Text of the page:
MCW is partnering with other organizations including Bellin Health and the Marshfield Clinic to “champion non-physician providers as frontline health care providers,” Raymond said. That includes physicians assistants as well as pharmacists, who are being taught at MCW how to perform physical exams along with their typical duties.
All three of these health systems have enacted COVID-19 vaccine requirements for their workers, and panelists highlighted varying degrees of hesitancy in those populations. Turney pointed to “strong resistance” among segments of the MCHS workforce including some protests, though she said a “high percentage” have been vaccinated.
“We won’t know the final numbers until the date where we required complete vaccination series for COVID,” she said, adding that some exemptions have been granted to employees ahead of the Nov. 15 deadline. “I suspect that we will lose some of our workforce as a result of the requirement that we put in place.”
Bellin Health has set the same date for its vaccine mandate, and Woleske said 82.6 percent of its workforce are currently vaccinated.
“We know that there will be people that will fall under one of the exemptions, so we don’t expect to get to 100 percent. We also know that we will have some people that will leave because of the requirement, and that’s unfortunate,” she said.
Meanwhile, 97 percent of MCW’s workforce are in compliance with its vaccine requirement, with 3 percent qualifying for an exemption for religious or medical reasons. Raymond said the vaccination status of 186 workers was unknown as of this morning, and about 12 people have submitted resignations over the mandate.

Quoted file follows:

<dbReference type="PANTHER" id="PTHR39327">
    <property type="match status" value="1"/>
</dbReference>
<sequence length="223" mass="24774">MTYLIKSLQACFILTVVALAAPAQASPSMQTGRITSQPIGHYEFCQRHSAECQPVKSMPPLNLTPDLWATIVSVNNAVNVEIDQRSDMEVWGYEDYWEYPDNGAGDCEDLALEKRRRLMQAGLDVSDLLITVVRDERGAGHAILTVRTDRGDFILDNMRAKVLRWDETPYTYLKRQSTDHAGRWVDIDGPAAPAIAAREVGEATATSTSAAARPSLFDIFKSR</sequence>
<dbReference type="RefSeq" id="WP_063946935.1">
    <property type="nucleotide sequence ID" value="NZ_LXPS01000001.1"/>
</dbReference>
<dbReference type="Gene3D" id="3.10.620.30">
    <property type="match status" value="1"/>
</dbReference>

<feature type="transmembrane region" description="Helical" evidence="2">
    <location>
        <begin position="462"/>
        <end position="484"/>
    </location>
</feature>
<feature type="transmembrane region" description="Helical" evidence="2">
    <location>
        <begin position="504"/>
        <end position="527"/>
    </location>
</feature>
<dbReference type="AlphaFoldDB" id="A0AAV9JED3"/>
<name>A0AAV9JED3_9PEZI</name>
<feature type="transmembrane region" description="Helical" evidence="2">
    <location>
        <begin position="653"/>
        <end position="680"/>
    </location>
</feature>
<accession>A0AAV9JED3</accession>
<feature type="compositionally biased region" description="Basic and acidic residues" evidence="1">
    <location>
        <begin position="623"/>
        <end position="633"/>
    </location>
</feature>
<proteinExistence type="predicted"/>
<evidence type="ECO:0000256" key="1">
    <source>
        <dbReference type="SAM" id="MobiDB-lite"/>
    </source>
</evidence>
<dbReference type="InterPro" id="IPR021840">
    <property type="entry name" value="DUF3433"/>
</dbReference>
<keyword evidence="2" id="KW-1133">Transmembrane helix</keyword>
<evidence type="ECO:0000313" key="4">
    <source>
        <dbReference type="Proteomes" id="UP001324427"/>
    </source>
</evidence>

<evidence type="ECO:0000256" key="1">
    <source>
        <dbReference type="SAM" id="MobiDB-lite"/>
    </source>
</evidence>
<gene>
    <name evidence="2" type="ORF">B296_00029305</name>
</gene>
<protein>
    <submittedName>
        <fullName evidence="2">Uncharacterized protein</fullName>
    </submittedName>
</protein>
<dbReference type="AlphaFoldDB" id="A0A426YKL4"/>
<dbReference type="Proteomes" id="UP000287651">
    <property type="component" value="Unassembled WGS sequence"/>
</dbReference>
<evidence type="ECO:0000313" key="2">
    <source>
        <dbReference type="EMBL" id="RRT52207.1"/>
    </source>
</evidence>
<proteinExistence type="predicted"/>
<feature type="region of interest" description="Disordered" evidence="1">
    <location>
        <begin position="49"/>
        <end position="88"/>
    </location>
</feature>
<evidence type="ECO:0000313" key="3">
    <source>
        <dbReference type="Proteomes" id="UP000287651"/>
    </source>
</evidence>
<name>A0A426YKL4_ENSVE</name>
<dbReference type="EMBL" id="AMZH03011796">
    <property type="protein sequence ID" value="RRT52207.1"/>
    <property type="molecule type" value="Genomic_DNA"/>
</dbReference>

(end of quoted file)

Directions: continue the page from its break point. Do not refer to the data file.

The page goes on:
“The vast majority of our people believe in vaccination and are glad that we have mandatory vaccination,” he said. “We’re working hard with the last 186 people… Not everybody comes to the table with the same trust in science and understanding of it.”
Health system leaders in Wisconsin say the COVID-19 pandemic has shined a light on the very best and worst in human nature.
During yesterday’s virtual luncheon, Raymond says he’s seen ingenuity and resilience among frontline health care workers as well as other essential workers in response to the crisis. He also highlighted an “unprecedented level of cooperation” among competing health systems that has helped Wisconsin “fare better” than many other states.
But at the same time, he said the pandemic has resulted in politicization of public health measures, creating an environment “in which we feel like other people are the enemy … rather than the virus being our common foe.”
Woleske added the pandemic has increased visibility “to real talent” within health care organizations that may have gone unrecognized beforehand.
“When we faced something like this, they really rose to the challenge,” she said yesterday. “At Bellin in particular, we’ve identified people who are the next leaders in the organization. The shining stars, the people who are great at problem solving, the people who are great at communicating.”
Turney pointed to the rapid development of live-saving vaccines as evidence of the ingenuity brought forth by the pandemic.
“But there’s a downside as well. We did see many of our frailties,” she said. “We saw peoples’ instinct towards tribalism. We saw a loss in faith in science and expertise. And certainly we’re isolated from each other. And we also saw and are witnessing mental health issues skyrocket.”
Through the “inconveniences and true perils” presented by COVID-19, Turney said challenges have disproportionately affected the poor, the elderly, more isolated rural residents and underserved urban communities.
“It created many fault lines, I think, that are now very obvious in our society. And it really revealed the inequities that we have been aware of but have been magnified, as we might have been complacent about many of these things in the past,” she said.